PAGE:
The following is one of many entries from the Phantoms Fill The Southern Skies book. I am producing it here from the original manuscript file for visitors to sample and see if they would be interested in the full text available on Amazon.
Please respect the copyright owners – Jeff Lawhead, J.S. Lawhead and 23 House Publishing – and do not reprint or reproduce any portion of this text on any monetized formats and without permission. Reproduction for hobbyist or academic interest (as well as “fair use”) is ok as long as sources are explicitly cited. Contact me at Meteo.Xavier@gmail.com for any permission inquiries regarding this or any other excerpt.
Speaking of tiny little creatures with long arms, we venture west of North Carolina to Tennessee where there was, or still might be, a widespread belief among children in an even more exaggerated and far more humorous gremlin called Squeezer.
The Squeezer legend belongs to an extended family of “boogeyman” tales – stories of unspeakable evils that prey on children from the closet, underneath the bed, or the darkest corner of the room that their nightmares always spring from. Nearly everyone remembers going through this phase in their lifetime with some evil beast that existed in the bedtime ritual without question, no matter how outlandish it was described to be, and Squeezer fits that model to a tee. Being only 3-4in. tall, about the size of a soda can, it somehow has arms that are long enough to wrap around a person several times over, with large muscles in those arms to squeeze anything it has in its grasp until its prey breathes its last breath. Furthermore, it can apparently speak English, hold an intelligent conversation, and even be noticeably hurt and sensitive if you do not respect him as a boogeyman, which is more of a job title for him than anything.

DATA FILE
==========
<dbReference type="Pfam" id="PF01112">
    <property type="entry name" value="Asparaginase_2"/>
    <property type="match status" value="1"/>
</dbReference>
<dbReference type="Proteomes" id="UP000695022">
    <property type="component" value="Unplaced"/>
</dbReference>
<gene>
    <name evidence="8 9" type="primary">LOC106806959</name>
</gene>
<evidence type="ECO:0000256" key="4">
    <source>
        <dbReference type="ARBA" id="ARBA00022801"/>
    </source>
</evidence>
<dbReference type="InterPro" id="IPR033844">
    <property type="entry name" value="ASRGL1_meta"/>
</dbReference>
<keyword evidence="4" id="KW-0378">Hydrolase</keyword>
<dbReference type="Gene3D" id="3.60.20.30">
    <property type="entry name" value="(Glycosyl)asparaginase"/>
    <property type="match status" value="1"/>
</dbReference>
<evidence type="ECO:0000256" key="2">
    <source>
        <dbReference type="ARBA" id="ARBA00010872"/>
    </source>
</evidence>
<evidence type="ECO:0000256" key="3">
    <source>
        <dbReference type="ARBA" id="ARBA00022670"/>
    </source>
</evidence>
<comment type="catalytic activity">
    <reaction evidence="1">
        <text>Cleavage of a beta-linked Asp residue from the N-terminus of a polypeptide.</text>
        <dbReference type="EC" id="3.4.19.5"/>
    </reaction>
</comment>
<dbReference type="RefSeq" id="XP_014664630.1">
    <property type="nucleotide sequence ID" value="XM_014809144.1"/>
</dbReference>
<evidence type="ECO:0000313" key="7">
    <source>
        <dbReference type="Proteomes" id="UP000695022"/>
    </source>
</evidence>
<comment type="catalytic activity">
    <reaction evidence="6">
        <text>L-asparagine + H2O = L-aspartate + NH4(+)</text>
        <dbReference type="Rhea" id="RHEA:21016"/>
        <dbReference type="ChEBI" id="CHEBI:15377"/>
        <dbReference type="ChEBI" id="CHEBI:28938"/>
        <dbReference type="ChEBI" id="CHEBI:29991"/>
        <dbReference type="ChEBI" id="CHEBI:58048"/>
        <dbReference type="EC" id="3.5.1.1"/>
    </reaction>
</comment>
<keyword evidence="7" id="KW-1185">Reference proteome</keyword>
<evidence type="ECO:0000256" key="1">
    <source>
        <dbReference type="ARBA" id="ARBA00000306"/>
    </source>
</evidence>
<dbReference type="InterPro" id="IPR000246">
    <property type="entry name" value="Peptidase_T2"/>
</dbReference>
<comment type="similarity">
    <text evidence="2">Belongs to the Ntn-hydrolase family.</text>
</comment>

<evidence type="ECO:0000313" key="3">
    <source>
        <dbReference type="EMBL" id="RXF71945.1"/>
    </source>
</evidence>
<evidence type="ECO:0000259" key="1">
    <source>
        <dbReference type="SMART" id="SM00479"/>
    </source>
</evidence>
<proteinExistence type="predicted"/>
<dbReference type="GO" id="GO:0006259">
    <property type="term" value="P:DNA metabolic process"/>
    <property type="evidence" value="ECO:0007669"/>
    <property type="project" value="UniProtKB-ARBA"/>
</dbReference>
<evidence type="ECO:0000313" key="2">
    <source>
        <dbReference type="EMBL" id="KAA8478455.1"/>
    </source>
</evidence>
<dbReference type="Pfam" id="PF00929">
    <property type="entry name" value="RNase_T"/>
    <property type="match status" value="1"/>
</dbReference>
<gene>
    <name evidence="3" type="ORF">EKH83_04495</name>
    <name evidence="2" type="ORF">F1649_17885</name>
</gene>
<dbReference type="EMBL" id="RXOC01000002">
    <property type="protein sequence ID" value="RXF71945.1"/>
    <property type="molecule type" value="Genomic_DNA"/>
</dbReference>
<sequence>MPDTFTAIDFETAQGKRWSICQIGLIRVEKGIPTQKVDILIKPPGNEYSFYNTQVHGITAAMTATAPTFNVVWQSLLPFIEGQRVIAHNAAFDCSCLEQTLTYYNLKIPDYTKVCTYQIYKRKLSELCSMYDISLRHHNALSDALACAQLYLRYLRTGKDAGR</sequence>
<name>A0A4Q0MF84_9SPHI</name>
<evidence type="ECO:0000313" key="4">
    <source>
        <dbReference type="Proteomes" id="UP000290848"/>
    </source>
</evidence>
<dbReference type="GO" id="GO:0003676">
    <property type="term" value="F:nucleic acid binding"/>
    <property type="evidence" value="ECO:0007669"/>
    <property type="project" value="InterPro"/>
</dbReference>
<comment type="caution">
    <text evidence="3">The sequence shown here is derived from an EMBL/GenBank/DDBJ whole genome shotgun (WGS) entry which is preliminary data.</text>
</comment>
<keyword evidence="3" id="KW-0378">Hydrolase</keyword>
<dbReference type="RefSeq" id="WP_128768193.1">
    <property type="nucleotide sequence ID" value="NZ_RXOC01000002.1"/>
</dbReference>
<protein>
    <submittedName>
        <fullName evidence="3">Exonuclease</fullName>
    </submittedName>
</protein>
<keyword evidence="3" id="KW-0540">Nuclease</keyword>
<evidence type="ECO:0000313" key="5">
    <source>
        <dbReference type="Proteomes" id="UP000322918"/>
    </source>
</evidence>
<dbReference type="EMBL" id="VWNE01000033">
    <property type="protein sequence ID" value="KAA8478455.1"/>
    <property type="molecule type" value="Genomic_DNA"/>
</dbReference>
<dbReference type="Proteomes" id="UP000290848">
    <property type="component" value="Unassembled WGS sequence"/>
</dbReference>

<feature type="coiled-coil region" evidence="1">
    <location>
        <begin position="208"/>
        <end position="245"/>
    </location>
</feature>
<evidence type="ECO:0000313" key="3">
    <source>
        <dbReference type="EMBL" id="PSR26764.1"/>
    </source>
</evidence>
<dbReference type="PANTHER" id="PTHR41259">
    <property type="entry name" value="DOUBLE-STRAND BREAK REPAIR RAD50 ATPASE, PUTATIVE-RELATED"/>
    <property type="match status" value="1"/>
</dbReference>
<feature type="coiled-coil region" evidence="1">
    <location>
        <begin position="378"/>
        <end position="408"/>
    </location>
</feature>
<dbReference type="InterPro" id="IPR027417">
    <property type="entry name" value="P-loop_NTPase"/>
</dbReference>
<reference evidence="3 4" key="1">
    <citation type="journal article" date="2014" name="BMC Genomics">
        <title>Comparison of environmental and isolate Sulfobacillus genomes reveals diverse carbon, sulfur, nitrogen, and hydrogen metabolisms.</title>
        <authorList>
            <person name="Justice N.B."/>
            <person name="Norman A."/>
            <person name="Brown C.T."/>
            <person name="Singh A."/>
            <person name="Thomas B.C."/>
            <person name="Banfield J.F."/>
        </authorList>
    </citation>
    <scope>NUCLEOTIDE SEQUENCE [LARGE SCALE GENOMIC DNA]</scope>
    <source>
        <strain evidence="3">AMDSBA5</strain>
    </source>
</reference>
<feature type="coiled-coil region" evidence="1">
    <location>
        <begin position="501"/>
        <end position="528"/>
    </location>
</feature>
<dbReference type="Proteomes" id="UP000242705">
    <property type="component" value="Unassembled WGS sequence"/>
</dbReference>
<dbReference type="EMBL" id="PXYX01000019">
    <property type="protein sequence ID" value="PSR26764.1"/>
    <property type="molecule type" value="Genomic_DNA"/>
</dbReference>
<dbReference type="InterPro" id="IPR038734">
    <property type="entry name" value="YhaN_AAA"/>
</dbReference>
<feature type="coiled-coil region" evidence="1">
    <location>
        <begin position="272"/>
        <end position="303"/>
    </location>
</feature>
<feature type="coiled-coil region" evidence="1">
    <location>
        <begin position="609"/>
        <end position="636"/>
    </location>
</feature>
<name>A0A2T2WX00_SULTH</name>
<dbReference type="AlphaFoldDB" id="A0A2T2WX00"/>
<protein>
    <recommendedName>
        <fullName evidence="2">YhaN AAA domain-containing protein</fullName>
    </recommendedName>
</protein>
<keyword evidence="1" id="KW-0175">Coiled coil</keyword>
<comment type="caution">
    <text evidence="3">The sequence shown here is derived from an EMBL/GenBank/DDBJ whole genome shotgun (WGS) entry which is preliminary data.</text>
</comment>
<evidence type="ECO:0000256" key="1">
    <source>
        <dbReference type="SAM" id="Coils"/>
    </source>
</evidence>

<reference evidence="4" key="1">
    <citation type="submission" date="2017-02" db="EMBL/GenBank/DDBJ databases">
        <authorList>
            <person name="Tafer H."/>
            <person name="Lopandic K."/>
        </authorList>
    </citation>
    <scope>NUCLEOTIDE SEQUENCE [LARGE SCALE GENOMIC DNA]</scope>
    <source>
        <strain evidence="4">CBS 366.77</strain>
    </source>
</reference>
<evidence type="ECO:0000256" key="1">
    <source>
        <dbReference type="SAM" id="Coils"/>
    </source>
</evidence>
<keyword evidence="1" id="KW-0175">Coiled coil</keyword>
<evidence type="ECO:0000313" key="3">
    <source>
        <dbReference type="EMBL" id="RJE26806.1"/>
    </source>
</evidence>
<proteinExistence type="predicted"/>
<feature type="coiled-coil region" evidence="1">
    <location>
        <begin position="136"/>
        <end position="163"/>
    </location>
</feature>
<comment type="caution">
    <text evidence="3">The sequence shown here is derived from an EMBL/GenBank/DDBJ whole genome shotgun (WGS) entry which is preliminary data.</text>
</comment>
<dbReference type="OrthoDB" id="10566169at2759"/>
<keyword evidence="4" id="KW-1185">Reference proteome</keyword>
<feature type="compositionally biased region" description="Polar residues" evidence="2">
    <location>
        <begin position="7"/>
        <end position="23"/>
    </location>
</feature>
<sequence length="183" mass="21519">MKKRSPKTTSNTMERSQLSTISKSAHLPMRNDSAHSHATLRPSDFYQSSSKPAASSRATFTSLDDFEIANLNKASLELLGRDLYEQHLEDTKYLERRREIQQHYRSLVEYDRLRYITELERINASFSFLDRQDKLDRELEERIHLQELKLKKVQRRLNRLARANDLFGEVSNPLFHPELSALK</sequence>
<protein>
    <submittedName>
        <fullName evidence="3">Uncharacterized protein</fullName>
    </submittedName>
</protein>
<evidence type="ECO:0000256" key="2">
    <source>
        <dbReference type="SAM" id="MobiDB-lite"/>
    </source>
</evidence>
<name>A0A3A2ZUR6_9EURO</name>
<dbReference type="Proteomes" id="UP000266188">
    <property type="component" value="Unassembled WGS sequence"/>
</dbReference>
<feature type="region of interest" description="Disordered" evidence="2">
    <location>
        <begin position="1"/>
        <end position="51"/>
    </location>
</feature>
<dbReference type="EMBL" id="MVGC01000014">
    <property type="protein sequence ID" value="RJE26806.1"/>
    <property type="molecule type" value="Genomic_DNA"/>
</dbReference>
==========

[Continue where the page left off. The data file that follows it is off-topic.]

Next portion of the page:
Just what kind of a creature is this, anyway? How would something like that even be able to move with such imbalanced proportions, much less be able to terrorize and render harm on someone?
I first came across this legend in the book More Haunted Tennessee by Charles Edwin Price about nine years ago and he tells the story of a twelve-year-old girl named Jeannie and a friend who was staying over for the night. After the lights went out, a pair of long, bony hands came up over the foot of the bed and reached toward Jeannie, but instead of cowering in fear as she saw them approach, she instead grabbed a baseball bat that was nearby and repeatedly bashed the little devil with it.
To her surprise, the monster actually pleaded for her to stop. When she did to listen to what it had to say, Squeezer, as it introduced itself to Jeannie, tried to put up another menacing front that was quickly shot back down as the two girls started mocking his name and absurd body structure. Squeezer then became vocally disappointed that these two girls were not afraid of him and told them that they needed to be scared so he could do his job right. The girls only laughed harder at him, and his patience proved even shorter than his stature when he lunged forth to squeeze them anyway.